The dog everyone loves now leaps into the '90s in this all-new exciting, updated version of Lassie! Determined to start a new life in the country, the Turner Family - Dad, stepmom, little ... See full summary »
Bill's separated from his litter, making friends with the wild creatures until he's found and adopted by young Kathie. An accident separates him from her, and he's drafted into K-9 duty in ... See full summary »
William McClure is the villlage doctor in a remote Scottish glen. Tricked into buying Lassie, a collie afraid of water, he sets about teaching her to swim. At the same time he has the ... See full summary »
Karen Cabot moves back to her old hometown, Hudson Falls, VT, with her son Timmy. There she runs a veterinary clinic. Timmy, her son, finds a dog, a collie. He names her Lassie, and they ... See full summary »
The dog playing Laddie (the son of Lassie) is actually Pal - the dog who played the original Lassie in Lassie Come Home (1943). See more »
Toward the end of the movie, while Joe and Laddie are escaping the work camp, Laddie bites the leg of a Nazi soldier. The "bait" to make Laddie bite can be seen under the pants-leg, in Laddie's mouth. See more »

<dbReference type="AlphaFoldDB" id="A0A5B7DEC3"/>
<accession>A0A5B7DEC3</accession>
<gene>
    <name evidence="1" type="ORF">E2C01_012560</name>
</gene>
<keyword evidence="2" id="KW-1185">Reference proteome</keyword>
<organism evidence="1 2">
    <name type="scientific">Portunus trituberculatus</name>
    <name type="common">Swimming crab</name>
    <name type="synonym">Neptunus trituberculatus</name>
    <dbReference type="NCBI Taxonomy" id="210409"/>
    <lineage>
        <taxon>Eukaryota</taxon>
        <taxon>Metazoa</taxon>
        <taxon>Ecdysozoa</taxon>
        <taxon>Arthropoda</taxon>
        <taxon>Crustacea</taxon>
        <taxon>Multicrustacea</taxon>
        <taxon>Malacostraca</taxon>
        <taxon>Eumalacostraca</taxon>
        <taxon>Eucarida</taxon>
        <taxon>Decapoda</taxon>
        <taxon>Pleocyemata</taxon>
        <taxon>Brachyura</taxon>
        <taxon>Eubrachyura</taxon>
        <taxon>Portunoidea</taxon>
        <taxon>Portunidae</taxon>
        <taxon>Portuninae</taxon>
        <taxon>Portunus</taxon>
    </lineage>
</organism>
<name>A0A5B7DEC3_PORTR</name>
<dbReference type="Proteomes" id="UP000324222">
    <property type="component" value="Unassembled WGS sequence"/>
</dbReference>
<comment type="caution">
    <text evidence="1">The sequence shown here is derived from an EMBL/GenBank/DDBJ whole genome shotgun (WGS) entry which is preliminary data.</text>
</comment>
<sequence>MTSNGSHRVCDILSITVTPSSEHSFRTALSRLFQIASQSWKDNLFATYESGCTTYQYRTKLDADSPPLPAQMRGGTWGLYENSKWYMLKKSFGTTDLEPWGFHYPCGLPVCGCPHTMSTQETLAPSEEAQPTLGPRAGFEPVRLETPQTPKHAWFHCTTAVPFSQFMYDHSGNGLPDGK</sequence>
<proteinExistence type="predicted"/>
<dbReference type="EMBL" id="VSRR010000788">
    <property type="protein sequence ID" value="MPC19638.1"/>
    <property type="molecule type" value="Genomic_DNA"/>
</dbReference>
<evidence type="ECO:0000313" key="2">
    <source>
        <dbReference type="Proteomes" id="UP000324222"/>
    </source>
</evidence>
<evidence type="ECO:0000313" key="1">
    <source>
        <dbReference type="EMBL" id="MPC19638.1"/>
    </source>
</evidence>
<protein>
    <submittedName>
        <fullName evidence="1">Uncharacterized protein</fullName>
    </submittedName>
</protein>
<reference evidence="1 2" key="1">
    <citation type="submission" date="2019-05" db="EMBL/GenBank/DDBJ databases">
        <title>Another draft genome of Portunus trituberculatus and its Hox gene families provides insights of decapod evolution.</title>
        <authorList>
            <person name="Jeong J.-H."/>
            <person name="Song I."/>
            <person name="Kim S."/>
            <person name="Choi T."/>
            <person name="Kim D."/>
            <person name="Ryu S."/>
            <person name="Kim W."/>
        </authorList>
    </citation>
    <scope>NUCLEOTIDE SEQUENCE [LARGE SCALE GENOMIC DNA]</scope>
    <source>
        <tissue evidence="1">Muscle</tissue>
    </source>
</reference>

[Running after Joe as he is about to leave for the war]
Joe! Joe! Aren't you going to say goodbye?
You know your grandfather would never approve of... us.
Then you know how I manage him. But what does it matter if you don't love me.
Who said I didn't love you?
Then say it, Joe. Go on. Say it. Please say it, Joe!
[Starts to leave but turns back]
I do love you.
I'll be waiting!
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This is a fine movie for animal lovers, for it is far more that the usual canine showcase. It is an exceptionally well made film in terms of technical excellence. The dialogue is always appropriate, the cinematography is very good, and the color is flawless. As the movie progresses the symbiotic relationship between Joe (Peter Lawford) and Laddie (son of a Lassie) enhances both roles. The cultural setting is that of World War Two, and Laddie experiences the full range of wartime threats, from being bombed to being captured, and so on. The supporting actors are good beyond expectation, and the topography of Norway (even though the movie was filmed in Canada) is precise. What is particularly unique about this film is that Laddie is not portrayed as a human in dog's clothing. Laddie is a dog that does what dogs do, both rightly and wrongly. One wonders how many children in the post-war era better understood war and its dangers after seeing this film. There must have been many. Bottom line: Lawford is better as a member of the dog pack that he ever was as one of the rat pack. This movie should not be missed!
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